The main theme also develops other minor themes in the narrative such as the art of insight. Through poetry and drawing, the characters in the narrative not only find meaning in their lives but also some insight of it. Through the narrator, we find out how his wife wrote poems with every detail of her life. She has poems of her past love life and marriage to her childhood friend, the life at the military base, her relationship with the blind man telling how he touched her face, the emotions and feelings she had, and even poems of how she met her husband and the narrator. The narrator gets an insight of his life when he draws the cathedral with the blind man. He realizes that to get understanding of his life and to gain more knowledge, he has to look deeper. He cannot actually explain what happened when he drew the cathedral, but he knows that it was an important great experience and that he found his new sense of understanding. Even though the blind man Robert cannot see what the narrator has drawn, he finds an insight in his life through the new sense of understanding the narrator acquires.
Symbolism and point of view are some of the literary elements in the short story “Cathedral”. The pictures of the cathedral that Robert and the narrator drew are the representations of the true insight which is, in other words, the ideal ability to see beyond the normal surface. Before drawing of the cathedral, the blind man Robert could not see while the narrator could. The narrator’s world is simple, but when asked to describe the cathedral shown on the television, he is lost for words. He says he does not believe in anything, but upon taking time to draw the cathedral, he is able to be conscious of the world around him. He is able to complete the picture with his eyes closed adding details through visualizing them in his mind rather than through his eyes. The author tries to point out to the reader that actual seeing is different from developing inwards insight.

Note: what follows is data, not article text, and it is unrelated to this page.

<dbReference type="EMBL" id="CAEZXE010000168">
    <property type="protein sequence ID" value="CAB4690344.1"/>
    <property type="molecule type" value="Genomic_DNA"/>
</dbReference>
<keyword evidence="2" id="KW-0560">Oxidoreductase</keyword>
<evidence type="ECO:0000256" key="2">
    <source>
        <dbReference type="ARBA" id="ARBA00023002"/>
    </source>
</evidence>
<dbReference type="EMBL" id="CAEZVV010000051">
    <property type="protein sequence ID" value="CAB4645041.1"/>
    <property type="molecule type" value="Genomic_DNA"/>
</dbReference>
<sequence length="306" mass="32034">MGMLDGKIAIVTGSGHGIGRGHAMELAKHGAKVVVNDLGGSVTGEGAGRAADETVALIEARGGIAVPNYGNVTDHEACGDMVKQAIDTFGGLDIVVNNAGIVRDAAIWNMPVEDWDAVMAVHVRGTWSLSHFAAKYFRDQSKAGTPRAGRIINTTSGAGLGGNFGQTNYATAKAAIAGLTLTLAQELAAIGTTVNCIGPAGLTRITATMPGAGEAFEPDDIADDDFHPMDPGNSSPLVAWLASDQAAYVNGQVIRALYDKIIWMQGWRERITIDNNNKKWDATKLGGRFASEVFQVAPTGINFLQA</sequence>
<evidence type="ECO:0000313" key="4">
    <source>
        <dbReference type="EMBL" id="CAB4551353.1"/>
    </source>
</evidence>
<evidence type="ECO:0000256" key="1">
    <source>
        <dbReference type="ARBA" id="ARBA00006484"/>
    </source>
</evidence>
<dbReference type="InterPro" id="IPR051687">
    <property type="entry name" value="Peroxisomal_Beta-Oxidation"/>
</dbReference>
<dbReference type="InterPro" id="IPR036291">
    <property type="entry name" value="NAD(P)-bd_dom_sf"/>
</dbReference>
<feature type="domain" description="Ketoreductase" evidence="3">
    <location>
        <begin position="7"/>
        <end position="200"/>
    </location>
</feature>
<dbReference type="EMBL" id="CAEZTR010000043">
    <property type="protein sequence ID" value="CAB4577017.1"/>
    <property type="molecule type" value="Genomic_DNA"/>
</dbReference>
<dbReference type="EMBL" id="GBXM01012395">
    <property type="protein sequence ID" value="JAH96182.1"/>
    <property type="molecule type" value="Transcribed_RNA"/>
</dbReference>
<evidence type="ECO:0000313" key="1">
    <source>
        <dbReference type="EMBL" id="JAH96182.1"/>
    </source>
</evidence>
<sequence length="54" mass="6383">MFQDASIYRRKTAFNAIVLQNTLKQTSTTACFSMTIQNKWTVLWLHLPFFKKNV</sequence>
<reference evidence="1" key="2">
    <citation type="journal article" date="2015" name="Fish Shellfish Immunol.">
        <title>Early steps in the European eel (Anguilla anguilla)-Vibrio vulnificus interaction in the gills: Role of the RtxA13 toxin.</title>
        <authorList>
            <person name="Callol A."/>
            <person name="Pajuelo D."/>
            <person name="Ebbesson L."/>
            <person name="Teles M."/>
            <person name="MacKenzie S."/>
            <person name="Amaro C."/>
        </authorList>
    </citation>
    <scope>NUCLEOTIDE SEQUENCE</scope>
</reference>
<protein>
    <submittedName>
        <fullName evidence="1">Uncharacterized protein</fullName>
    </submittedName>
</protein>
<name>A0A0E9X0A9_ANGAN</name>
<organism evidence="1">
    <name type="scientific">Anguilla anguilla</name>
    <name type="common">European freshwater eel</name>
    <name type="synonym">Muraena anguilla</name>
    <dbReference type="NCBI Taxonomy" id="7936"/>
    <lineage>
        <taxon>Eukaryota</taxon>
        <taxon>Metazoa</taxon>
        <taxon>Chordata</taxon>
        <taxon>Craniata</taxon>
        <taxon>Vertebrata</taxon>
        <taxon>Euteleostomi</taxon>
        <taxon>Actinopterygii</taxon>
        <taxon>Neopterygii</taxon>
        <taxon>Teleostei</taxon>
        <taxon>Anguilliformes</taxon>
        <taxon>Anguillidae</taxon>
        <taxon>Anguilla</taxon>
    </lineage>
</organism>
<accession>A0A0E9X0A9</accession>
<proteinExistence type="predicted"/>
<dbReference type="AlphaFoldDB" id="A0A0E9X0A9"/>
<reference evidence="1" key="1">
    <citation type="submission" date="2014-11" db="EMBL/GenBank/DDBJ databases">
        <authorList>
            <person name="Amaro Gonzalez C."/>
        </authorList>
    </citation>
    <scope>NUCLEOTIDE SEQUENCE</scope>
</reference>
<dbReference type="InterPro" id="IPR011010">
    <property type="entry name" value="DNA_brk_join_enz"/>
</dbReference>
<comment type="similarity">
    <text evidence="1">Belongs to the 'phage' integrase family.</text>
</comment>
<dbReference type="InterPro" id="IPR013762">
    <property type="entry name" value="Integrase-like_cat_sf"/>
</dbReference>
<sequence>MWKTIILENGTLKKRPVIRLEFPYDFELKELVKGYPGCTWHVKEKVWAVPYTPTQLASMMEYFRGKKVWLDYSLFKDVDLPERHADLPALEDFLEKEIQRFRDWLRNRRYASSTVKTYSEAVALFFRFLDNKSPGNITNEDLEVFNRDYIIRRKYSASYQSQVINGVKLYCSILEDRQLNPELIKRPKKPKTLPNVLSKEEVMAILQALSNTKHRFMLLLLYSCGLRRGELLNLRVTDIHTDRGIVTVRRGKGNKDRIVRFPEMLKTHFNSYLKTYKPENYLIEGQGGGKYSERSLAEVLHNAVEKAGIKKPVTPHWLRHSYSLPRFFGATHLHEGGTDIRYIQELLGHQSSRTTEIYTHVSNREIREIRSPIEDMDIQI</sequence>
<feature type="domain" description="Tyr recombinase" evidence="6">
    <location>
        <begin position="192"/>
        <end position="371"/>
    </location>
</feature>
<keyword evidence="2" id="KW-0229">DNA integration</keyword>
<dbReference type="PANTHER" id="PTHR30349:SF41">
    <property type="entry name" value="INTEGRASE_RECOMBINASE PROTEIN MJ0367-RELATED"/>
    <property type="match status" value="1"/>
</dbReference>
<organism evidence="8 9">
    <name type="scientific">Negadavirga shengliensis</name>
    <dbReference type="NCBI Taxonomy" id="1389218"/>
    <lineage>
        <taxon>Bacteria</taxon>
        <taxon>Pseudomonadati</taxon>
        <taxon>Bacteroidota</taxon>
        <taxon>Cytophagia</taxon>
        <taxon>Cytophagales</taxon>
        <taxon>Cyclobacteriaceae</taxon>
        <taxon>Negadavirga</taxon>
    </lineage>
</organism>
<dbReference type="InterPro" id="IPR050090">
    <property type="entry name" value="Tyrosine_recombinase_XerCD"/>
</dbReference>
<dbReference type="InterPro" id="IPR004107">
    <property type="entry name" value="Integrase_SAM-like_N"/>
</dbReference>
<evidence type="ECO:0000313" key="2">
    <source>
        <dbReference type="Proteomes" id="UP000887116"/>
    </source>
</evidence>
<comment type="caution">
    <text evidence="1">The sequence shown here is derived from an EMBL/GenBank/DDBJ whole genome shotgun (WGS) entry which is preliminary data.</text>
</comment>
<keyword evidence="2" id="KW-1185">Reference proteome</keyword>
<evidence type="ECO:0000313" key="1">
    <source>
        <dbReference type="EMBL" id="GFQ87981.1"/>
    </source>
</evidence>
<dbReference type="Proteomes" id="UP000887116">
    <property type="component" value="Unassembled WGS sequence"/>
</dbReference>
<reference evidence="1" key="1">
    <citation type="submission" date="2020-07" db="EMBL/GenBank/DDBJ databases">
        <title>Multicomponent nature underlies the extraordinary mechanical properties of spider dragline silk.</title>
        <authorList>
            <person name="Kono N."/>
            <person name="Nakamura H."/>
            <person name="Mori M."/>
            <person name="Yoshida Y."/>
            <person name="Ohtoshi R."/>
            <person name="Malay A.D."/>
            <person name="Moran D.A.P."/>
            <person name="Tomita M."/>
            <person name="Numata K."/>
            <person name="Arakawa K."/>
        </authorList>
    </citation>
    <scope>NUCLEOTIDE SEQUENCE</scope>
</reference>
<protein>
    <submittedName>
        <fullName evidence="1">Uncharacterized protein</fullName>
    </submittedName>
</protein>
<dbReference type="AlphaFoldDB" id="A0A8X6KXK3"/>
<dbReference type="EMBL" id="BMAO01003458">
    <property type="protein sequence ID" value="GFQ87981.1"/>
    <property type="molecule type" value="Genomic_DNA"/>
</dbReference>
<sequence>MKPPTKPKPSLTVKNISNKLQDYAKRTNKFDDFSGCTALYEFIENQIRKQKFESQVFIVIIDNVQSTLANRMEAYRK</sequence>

Point of view is the other literary element in “Cathedral”. The author uses first person point of view to narrate the story. The narrator is a self-absorbed character who lacks sense awareness. His only concern is the negative impact the visit of the blind man will have on his life. He does not think about the positive effect the blind man will have on his life. The narrator pities Beulah, Robert’s wife, for having to put up with his blindness. The narrator does not tell the story fluently; he has unnecessary interruptions when crudely referring to his wife’s childhood sweetheart. This reveals his insecurity and jealous nature.
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In conclusion, symbolism and point of view as literary elements have greatly contributed to the development of the narrative’s theme as they involve the discovery of personal insight which is the main idea the author intended to pass. The point of view, for example, makes the reader associate the narrator with his negative sentiments, but eventually he develops liking for Robert and regards him as a human. At the end of the story, the narrator becomes able to reveal his gift to see beyond the usual surface which is a part of the theme. The symbol of the cathedral has given the narrator the opportunity to discover his own world and see what is beyond the normal visible ground.